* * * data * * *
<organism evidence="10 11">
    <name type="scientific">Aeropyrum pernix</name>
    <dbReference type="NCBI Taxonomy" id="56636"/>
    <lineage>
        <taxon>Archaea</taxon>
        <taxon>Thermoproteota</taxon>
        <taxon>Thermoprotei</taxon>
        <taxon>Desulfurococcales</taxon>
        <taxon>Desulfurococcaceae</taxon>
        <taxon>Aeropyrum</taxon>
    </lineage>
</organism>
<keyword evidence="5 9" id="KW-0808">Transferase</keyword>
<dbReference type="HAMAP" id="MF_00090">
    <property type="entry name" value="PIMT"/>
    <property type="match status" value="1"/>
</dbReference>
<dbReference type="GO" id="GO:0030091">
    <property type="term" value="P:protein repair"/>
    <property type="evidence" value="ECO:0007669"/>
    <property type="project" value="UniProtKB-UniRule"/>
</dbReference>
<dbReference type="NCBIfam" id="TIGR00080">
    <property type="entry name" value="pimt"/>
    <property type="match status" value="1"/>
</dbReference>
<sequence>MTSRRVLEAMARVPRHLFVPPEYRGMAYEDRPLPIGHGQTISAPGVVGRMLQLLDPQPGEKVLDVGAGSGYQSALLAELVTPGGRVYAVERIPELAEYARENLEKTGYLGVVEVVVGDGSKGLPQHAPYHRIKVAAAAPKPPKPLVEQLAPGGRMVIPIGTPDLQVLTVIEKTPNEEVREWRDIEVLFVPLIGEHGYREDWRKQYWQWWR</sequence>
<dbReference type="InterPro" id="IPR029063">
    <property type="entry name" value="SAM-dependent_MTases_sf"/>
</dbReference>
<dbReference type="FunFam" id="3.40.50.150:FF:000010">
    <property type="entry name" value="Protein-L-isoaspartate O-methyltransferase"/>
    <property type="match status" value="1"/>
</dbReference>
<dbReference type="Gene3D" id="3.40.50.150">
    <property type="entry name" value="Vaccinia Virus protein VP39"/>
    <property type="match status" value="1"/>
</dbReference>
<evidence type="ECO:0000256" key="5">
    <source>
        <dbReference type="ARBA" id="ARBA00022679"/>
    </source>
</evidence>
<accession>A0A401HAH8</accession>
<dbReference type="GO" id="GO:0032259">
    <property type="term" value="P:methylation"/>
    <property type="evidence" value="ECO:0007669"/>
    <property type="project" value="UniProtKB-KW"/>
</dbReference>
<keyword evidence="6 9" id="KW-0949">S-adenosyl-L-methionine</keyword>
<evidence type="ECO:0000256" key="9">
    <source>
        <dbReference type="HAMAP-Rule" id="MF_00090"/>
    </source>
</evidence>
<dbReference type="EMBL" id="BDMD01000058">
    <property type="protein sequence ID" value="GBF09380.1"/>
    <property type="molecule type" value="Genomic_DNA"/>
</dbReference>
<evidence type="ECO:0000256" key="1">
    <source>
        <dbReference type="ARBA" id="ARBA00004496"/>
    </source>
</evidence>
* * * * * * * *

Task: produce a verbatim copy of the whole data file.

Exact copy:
<organism evidence="10 11">
    <name type="scientific">Aeropyrum pernix</name>
    <dbReference type="NCBI Taxonomy" id="56636"/>
    <lineage>
        <taxon>Archaea</taxon>
        <taxon>Thermoproteota</taxon>
        <taxon>Thermoprotei</taxon>
        <taxon>Desulfurococcales</taxon>
        <taxon>Desulfurococcaceae</taxon>
        <taxon>Aeropyrum</taxon>
    </lineage>
</organism>
<keyword evidence="5 9" id="KW-0808">Transferase</keyword>
<dbReference type="HAMAP" id="MF_00090">
    <property type="entry name" value="PIMT"/>
    <property type="match status" value="1"/>
</dbReference>
<dbReference type="GO" id="GO:0030091">
    <property type="term" value="P:protein repair"/>
    <property type="evidence" value="ECO:0007669"/>
    <property type="project" value="UniProtKB-UniRule"/>
</dbReference>
<dbReference type="NCBIfam" id="TIGR00080">
    <property type="entry name" value="pimt"/>
    <property type="match status" value="1"/>
</dbReference>
<sequence>MTSRRVLEAMARVPRHLFVPPEYRGMAYEDRPLPIGHGQTISAPGVVGRMLQLLDPQPGEKVLDVGAGSGYQSALLAELVTPGGRVYAVERIPELAEYARENLEKTGYLGVVEVVVGDGSKGLPQHAPYHRIKVAAAAPKPPKPLVEQLAPGGRMVIPIGTPDLQVLTVIEKTPNEEVREWRDIEVLFVPLIGEHGYREDWRKQYWQWWR</sequence>
<dbReference type="InterPro" id="IPR029063">
    <property type="entry name" value="SAM-dependent_MTases_sf"/>
</dbReference>
<dbReference type="FunFam" id="3.40.50.150:FF:000010">
    <property type="entry name" value="Protein-L-isoaspartate O-methyltransferase"/>
    <property type="match status" value="1"/>
</dbReference>
<dbReference type="Gene3D" id="3.40.50.150">
    <property type="entry name" value="Vaccinia Virus protein VP39"/>
    <property type="match status" value="1"/>
</dbReference>
<evidence type="ECO:0000256" key="5">
    <source>
        <dbReference type="ARBA" id="ARBA00022679"/>
    </source>
</evidence>
<accession>A0A401HAH8</accession>
<dbReference type="GO" id="GO:0032259">
    <property type="term" value="P:methylation"/>
    <property type="evidence" value="ECO:0007669"/>
    <property type="project" value="UniProtKB-KW"/>
</dbReference>
<keyword evidence="6 9" id="KW-0949">S-adenosyl-L-methionine</keyword>
<evidence type="ECO:0000256" key="9">
    <source>
        <dbReference type="HAMAP-Rule" id="MF_00090"/>
    </source>
</evidence>
<dbReference type="EMBL" id="BDMD01000058">
    <property type="protein sequence ID" value="GBF09380.1"/>
    <property type="molecule type" value="Genomic_DNA"/>
</dbReference>
<evidence type="ECO:0000256" key="1">
    <source>
        <dbReference type="ARBA" id="ARBA00004496"/>
    </source>
</evidence>